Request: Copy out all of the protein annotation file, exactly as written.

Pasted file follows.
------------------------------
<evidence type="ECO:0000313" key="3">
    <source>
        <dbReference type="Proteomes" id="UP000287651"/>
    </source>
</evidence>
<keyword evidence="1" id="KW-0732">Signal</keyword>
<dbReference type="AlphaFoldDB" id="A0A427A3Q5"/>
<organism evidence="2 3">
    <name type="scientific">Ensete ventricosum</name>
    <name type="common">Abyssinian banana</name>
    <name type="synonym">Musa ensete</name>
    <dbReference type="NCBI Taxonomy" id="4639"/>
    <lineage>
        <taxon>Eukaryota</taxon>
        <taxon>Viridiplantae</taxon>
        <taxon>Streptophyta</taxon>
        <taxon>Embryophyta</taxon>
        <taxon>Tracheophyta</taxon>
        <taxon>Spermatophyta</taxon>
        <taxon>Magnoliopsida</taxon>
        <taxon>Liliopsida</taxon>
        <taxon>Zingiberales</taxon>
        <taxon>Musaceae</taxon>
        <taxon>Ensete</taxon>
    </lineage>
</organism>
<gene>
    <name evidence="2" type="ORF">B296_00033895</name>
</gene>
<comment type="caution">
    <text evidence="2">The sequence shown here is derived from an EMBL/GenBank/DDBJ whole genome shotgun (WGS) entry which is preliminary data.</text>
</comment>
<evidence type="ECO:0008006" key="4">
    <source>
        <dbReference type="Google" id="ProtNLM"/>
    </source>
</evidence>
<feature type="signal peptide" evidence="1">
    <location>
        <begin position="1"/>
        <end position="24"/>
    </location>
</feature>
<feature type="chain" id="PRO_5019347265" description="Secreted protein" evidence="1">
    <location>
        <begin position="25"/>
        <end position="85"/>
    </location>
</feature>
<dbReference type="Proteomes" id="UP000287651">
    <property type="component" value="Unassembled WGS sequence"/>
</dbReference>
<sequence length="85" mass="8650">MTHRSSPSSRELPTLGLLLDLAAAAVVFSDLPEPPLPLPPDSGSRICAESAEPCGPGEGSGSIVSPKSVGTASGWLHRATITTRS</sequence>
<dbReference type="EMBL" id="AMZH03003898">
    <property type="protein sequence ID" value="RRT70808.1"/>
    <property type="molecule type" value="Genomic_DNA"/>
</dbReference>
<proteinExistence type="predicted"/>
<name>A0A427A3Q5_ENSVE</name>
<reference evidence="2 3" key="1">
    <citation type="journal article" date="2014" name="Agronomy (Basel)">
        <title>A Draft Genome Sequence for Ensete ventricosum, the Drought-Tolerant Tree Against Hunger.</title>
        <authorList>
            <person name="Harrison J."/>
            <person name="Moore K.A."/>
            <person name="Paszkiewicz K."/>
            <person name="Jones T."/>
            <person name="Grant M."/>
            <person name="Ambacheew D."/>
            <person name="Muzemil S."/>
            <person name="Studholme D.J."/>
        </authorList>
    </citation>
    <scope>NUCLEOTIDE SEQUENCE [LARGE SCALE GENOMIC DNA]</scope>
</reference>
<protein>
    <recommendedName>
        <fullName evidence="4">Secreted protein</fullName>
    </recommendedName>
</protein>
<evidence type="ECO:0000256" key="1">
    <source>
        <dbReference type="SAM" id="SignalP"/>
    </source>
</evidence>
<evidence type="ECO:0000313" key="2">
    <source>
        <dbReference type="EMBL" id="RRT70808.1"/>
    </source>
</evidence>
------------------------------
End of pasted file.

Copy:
<evidence type="ECO:0000313" key="3">
    <source>
        <dbReference type="Proteomes" id="UP000287651"/>
    </source>
</evidence>
<keyword evidence="1" id="KW-0732">Signal</keyword>
<dbReference type="AlphaFoldDB" id="A0A427A3Q5"/>
<organism evidence="2 3">
    <name type="scientific">Ensete ventricosum</name>
    <name type="common">Abyssinian banana</name>
    <name type="synonym">Musa ensete</name>
    <dbReference type="NCBI Taxonomy" id="4639"/>
    <lineage>
        <taxon>Eukaryota</taxon>
        <taxon>Viridiplantae</taxon>
        <taxon>Streptophyta</taxon>
        <taxon>Embryophyta</taxon>
        <taxon>Tracheophyta</taxon>
        <taxon>Spermatophyta</taxon>
        <taxon>Magnoliopsida</taxon>
        <taxon>Liliopsida</taxon>
        <taxon>Zingiberales</taxon>
        <taxon>Musaceae</taxon>
        <taxon>Ensete</taxon>
    </lineage>
</organism>
<gene>
    <name evidence="2" type="ORF">B296_00033895</name>
</gene>
<comment type="caution">
    <text evidence="2">The sequence shown here is derived from an EMBL/GenBank/DDBJ whole genome shotgun (WGS) entry which is preliminary data.</text>
</comment>
<evidence type="ECO:0008006" key="4">
    <source>
        <dbReference type="Google" id="ProtNLM"/>
    </source>
</evidence>
<feature type="signal peptide" evidence="1">
    <location>
        <begin position="1"/>
        <end position="24"/>
    </location>
</feature>
<feature type="chain" id="PRO_5019347265" description="Secreted protein" evidence="1">
    <location>
        <begin position="25"/>
        <end position="85"/>
    </location>
</feature>
<dbReference type="Proteomes" id="UP000287651">
    <property type="component" value="Unassembled WGS sequence"/>
</dbReference>
<sequence length="85" mass="8650">MTHRSSPSSRELPTLGLLLDLAAAAVVFSDLPEPPLPLPPDSGSRICAESAEPCGPGEGSGSIVSPKSVGTASGWLHRATITTRS</sequence>
<dbReference type="EMBL" id="AMZH03003898">
    <property type="protein sequence ID" value="RRT70808.1"/>
    <property type="molecule type" value="Genomic_DNA"/>
</dbReference>
<proteinExistence type="predicted"/>
<name>A0A427A3Q5_ENSVE</name>
<reference evidence="2 3" key="1">
    <citation type="journal article" date="2014" name="Agronomy (Basel)">
        <title>A Draft Genome Sequence for Ensete ventricosum, the Drought-Tolerant Tree Against Hunger.</title>
        <authorList>
            <person name="Harrison J."/>
            <person name="Moore K.A."/>
            <person name="Paszkiewicz K."/>
            <person name="Jones T."/>
            <person name="Grant M."/>
            <person name="Ambacheew D."/>
            <person name="Muzemil S."/>
            <person name="Studholme D.J."/>
        </authorList>
    </citation>
    <scope>NUCLEOTIDE SEQUENCE [LARGE SCALE GENOMIC DNA]</scope>
</reference>
<protein>
    <recommendedName>
        <fullName evidence="4">Secreted protein</fullName>
    </recommendedName>
</protein>
<evidence type="ECO:0000256" key="1">
    <source>
        <dbReference type="SAM" id="SignalP"/>
    </source>
</evidence>
<evidence type="ECO:0000313" key="2">
    <source>
        <dbReference type="EMBL" id="RRT70808.1"/>
    </source>
</evidence>